I have always held the assumption - and it's a reasonable one, by the way - that quantum teleportation would not happen until after quantum computing. Even so, I've been going around for a while now telling people that quantum teleportation was probably no more than 20 years away. "It'll be like 'Star Trek,'" I'd say. "You could just teleport around. It would mean the end of everything we know now." They would always laugh at me and say, "Twenty years? More like 500." And of course, I had to agree that this was possible, and they would tell me I was overly optimistic and a big technophile, and then they would make me buy them another beer, since these conversations usually happened in bars.
This week, scientists at the Australian National University announced that they have performed a successful quantum teleportation experiment, in which they teleported an information-bearing laser beam from one side of a room to another.
Laugh at me now, you fuckers. Next round's on you.
This doesn't mean you'll be seeing a teleport station in the Hammacher Schlemmer catalog next to the personal submarine and the gold-plated underwear hanger any time soon. Teleporting atoms is a very different proposition than teleporting photons, which is what light (and hence laser beams) are made of. Right now, the practical applications of this experiment are limited to three things: 1) optical computer networking, 2) quantum computing and 3) getting every researcher involved in the project wildly fucked by nerd groupies. Well, one would hope so, at any rate. But the implications of this project are still mostly in the laboratory, not on the street, and will be for a while.
It's still a major breakthrough in quantum physics, and there are a few more textbooks that need to be rewritten ... but what's most fascinating about the Australian teleportation experiment is that it essentially comes out of nowhere. Well, not nowhere; IBM's been working on it for a while, and CalTech did something similar four years ago. It's always been possible in theory. But there hasn't really been a lot of talk in the scientific community about seriously doing teleportation, in this century anyway. It was always assumed that you would first have to invent a quantum computer capable of handling the processing power required to tear something into its component particles and then put it back together. So when somebody actually goes ahead and teleports something, without the aid of quantum computers and well ahead of even the most optimistically drunk futurist's schedule, it's kind of ... well, it's kind of embarrassing.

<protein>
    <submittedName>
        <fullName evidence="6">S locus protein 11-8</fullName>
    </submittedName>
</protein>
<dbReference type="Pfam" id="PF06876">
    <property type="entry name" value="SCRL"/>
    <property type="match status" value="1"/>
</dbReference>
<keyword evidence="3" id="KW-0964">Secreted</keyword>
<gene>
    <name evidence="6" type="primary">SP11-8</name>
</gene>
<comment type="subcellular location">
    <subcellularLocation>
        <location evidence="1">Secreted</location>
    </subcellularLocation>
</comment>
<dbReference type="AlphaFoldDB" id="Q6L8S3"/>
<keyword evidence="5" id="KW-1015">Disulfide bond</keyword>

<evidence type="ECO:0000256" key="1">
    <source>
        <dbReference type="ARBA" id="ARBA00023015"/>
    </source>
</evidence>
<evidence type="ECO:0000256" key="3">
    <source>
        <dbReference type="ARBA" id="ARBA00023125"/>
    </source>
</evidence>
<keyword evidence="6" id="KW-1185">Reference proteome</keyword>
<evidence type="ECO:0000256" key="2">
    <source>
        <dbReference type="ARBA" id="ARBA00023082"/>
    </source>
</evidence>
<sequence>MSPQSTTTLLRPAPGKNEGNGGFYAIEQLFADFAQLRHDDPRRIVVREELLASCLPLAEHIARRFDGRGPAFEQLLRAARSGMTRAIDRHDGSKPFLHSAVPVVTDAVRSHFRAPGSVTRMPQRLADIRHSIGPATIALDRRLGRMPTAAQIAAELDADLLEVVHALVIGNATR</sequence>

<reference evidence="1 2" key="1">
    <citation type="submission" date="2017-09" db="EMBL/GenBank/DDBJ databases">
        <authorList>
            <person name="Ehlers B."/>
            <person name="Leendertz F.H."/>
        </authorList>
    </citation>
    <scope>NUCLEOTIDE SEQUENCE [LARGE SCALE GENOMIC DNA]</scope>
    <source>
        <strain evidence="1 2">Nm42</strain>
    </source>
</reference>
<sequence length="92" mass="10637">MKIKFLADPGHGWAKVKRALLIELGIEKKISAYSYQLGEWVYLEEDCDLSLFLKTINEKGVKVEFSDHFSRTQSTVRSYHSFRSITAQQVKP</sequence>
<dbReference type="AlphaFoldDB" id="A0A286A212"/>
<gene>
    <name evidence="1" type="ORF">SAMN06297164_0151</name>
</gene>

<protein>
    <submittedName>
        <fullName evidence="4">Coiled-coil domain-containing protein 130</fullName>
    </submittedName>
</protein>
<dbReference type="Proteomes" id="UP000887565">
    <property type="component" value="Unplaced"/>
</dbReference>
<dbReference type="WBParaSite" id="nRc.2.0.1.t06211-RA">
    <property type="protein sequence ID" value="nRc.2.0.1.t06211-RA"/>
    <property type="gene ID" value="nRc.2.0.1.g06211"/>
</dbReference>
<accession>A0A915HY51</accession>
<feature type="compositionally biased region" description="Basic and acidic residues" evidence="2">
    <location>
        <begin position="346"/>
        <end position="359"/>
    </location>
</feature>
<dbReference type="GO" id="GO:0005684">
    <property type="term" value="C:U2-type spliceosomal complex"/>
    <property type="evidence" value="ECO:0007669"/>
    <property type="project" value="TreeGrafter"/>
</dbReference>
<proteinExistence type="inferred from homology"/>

The problem with predicting the future is that you often end up looking like an asshole. Look at the poor bastards in the 1950s who kept saying things like, "Everybody on Earth will have a flying car by, oh, I don't know, 1976. At the latest." The only thing everybody on Earth had in 1976 was a bad haircut and a copy of Frampton Comes Alive!, and we still don't have flying cars or holographic televisions or food pills or artificial intelligence, or any of the goofy stuff that was supposed to be a part of everyday life by the year 2000.
But even the most fanciful technology prophet doesn't look quite as stupid as the dumbass who errs too far on the side of caution. Thomas Watson of IBM was quoted in 1943 as saying that the world would only need "maybe five computers." I have nine working computers in my house. Even as recently as the early 1990s, Robert Metcalfe - the inventor of Ethernet - claimed that the Internet would collapse due to overpopularization in 1996. Scientific history is full of these sort of statements, most of which get proven wrong almost immediately. Heavier-than-air flight is impossible. Telephones will never achieve popular usage. The sound barrier will never be broken. We won't be able to actually clone a mammal until some time in the middle of the 21st century. People believed all of these things, some of them until quite recently.
Look at the world around you. Nanotechnology is fast becoming a reality. Human cloning is right around the corner. Quantum teleportation leads to quantum computing, which leads eventually to parallel-universe hopping ... and is there anybody who's really willing to put hard money on how soon this stuff is gonna come down the pipeline? Anybody? I didn't think so. Sooner rather than later seems to be the best stance to take. Things are happening faster; the Internet allows scientists to share findings and compare notes much more quickly than they used to. Projects that used to take decades can now take only months. I suspect that this quantum teleportation deal has cut 10 years off the timetable for the invention of commercial quantum computers.
But I might be wrong. It might be three years. It might be 30. I've learned that I'm never going to see everything coming down the road of technology. All I can do, as David Bowie said in that dim dead year of 1971, is turn and face the strange ch-ch-changes, and keep my eye out for the Next Big Thing.
Joshua Ellis, raconteur and deranged futurist, has a doctorate in divinity from the Universal Life Church. He can be contacted at firstname.lastname@example.org or on the web at http://groups.yahoo.com/group/paranoid_annex, the discussion group for this column.